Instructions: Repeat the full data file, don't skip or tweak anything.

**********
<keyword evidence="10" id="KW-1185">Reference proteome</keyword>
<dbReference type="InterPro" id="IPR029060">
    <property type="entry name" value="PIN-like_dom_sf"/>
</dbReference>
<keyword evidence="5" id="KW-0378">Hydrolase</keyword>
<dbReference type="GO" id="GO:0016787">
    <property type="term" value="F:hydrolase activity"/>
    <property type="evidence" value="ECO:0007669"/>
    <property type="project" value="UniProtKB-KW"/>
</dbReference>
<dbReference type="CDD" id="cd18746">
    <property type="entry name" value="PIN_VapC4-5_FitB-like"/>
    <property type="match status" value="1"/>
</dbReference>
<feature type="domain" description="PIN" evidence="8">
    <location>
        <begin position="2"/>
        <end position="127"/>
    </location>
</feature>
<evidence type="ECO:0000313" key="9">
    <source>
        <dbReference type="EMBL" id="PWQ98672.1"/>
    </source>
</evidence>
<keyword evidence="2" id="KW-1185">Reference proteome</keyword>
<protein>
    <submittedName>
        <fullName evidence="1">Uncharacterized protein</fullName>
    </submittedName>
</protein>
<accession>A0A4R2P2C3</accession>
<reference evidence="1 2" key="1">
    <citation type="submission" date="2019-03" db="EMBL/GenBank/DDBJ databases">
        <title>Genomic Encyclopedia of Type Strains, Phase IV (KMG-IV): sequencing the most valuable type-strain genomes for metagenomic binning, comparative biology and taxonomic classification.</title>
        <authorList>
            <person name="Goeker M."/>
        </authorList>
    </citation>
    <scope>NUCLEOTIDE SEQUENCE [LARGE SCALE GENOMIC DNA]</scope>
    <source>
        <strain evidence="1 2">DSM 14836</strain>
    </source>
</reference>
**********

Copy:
<keyword evidence="10" id="KW-1185">Reference proteome</keyword>
<dbReference type="InterPro" id="IPR029060">
    <property type="entry name" value="PIN-like_dom_sf"/>
</dbReference>
<keyword evidence="5" id="KW-0378">Hydrolase</keyword>
<dbReference type="GO" id="GO:0016787">
    <property type="term" value="F:hydrolase activity"/>
    <property type="evidence" value="ECO:0007669"/>
    <property type="project" value="UniProtKB-KW"/>
</dbReference>
<dbReference type="CDD" id="cd18746">
    <property type="entry name" value="PIN_VapC4-5_FitB-like"/>
    <property type="match status" value="1"/>
</dbReference>
<feature type="domain" description="PIN" evidence="8">
    <location>
        <begin position="2"/>
        <end position="127"/>
    </location>
</feature>
<evidence type="ECO:0000313" key="9">
    <source>
        <dbReference type="EMBL" id="PWQ98672.1"/>
    </source>
</evidence>
<keyword evidence="2" id="KW-1185">Reference proteome</keyword>
<protein>
    <submittedName>
        <fullName evidence="1">Uncharacterized protein</fullName>
    </submittedName>
</protein>
<accession>A0A4R2P2C3</accession>
<reference evidence="1 2" key="1">
    <citation type="submission" date="2019-03" db="EMBL/GenBank/DDBJ databases">
        <title>Genomic Encyclopedia of Type Strains, Phase IV (KMG-IV): sequencing the most valuable type-strain genomes for metagenomic binning, comparative biology and taxonomic classification.</title>
        <authorList>
            <person name="Goeker M."/>
        </authorList>
    </citation>
    <scope>NUCLEOTIDE SEQUENCE [LARGE SCALE GENOMIC DNA]</scope>
    <source>
        <strain evidence="1 2">DSM 14836</strain>
    </source>
</reference>